National conventions aren’t what they used to be. They have become highly choreographed and lacking in drama (though there was more drama than normal at both conventions this year).
But the conventions still serve vital purposes. They enable the two parties and their candidates to make their case directly to the American people in a setting glitzy enough to attract viewers. And they enable voters to discern, albeit not infallibly, differences in attitude, demeanor, and policy between the contestants for the presidency and their backers.
They also reveal what the two parties think they can sell to the American public. This year, Donald Trump clearly believes he can persuade America that the country is in huuuge trouble. President Obama and Hillary Clinton believe they can show that this is not the case, especially when it comes to the economy.
President Obama’s decent approval rating tends to support the Democrats’ wager. So does the consensus that the economy is performing more or less okay. Sure, large segments of the working class are suffering. But part of that cohort is African-American, and it won’t vote Republican. As for working class whites, there may not be enough of them to elect Trump.
But what if the economy has been slowing significantly during the past 12 months? In that case, levels of satisfaction will likely diminish during the summer and into the fall, and Trump’s wager might be the winning one.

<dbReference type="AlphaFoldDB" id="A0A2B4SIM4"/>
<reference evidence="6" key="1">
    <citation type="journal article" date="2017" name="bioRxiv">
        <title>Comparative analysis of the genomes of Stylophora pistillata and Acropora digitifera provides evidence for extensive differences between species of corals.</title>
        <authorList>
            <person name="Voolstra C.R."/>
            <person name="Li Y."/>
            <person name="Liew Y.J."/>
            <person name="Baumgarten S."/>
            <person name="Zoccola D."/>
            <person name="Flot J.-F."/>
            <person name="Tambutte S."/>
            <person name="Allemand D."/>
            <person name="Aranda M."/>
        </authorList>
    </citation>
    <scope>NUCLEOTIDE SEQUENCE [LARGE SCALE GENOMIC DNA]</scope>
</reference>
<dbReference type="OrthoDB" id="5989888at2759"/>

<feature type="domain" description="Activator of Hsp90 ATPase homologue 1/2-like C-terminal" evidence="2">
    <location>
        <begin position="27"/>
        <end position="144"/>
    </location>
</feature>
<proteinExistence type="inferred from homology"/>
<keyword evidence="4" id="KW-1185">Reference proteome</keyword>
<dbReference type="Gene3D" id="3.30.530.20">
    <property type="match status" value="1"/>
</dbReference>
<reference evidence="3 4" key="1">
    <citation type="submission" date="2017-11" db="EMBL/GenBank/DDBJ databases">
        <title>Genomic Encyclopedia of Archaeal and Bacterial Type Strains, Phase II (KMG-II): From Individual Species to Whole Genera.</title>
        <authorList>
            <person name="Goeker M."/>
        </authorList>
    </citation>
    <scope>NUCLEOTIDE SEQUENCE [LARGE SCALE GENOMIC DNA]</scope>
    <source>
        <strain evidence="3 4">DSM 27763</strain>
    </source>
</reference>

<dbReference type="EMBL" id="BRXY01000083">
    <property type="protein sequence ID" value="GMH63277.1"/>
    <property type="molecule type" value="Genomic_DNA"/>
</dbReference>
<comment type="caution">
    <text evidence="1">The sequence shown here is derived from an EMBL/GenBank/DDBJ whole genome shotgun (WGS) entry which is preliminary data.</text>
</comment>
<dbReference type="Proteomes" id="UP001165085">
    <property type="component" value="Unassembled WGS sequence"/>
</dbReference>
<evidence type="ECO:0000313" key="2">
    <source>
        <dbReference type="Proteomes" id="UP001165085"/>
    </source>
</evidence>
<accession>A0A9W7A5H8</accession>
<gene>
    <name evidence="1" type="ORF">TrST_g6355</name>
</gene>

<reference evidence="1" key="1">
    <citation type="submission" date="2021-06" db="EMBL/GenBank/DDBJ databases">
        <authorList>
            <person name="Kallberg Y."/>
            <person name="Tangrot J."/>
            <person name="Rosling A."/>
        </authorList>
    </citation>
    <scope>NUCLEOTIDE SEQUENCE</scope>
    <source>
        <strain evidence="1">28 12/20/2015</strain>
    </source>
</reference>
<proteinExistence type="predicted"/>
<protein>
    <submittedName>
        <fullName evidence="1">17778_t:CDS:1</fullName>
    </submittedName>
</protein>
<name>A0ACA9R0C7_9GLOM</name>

New data confirms that the economy has indeed been slowing significantly. Ed Morrissey points to a report by the Bureau of Economic Analysis that estimates that gross domestic product (GDP) increased at an annualized rate of 1.2 percent in the second quarter of this year. In the second quarter of 2015, GDP grew at more than twice that rate.
Since then, we have experienced three straight quarters of declining growth. By the first quarter of this year, the growth rate was down to 0.8 percent.
The second quarter number thus represents a small improvement. But now that we’ve had three straight quarters of annualized growth of around 1 percent, I think it’s reasonable to fear that we’re in an economic slump.
The good news for Democrats is that the public doesn’t seem to fear this. Consumer spending, which accounts for 70 percent of economic activity, accelerated in the second quarter, growing at an annualized rate of 4.2 percent — well more than double the 1.6 percent rate in the first quarter. This amounted to the strongest surge for consumer spending since the final three months of 2014, according to the Associated Press.
If the consumer confidence that these numbers seem to reflect remains strong, the Democrats should benefit in November. But the underlying growth numbers suggest that the confidence is misplaced and thus might wane before very long.
In sum, both parties appear to have made reasonable wagers about the economy. That’s one reason why we may be in store for a close election.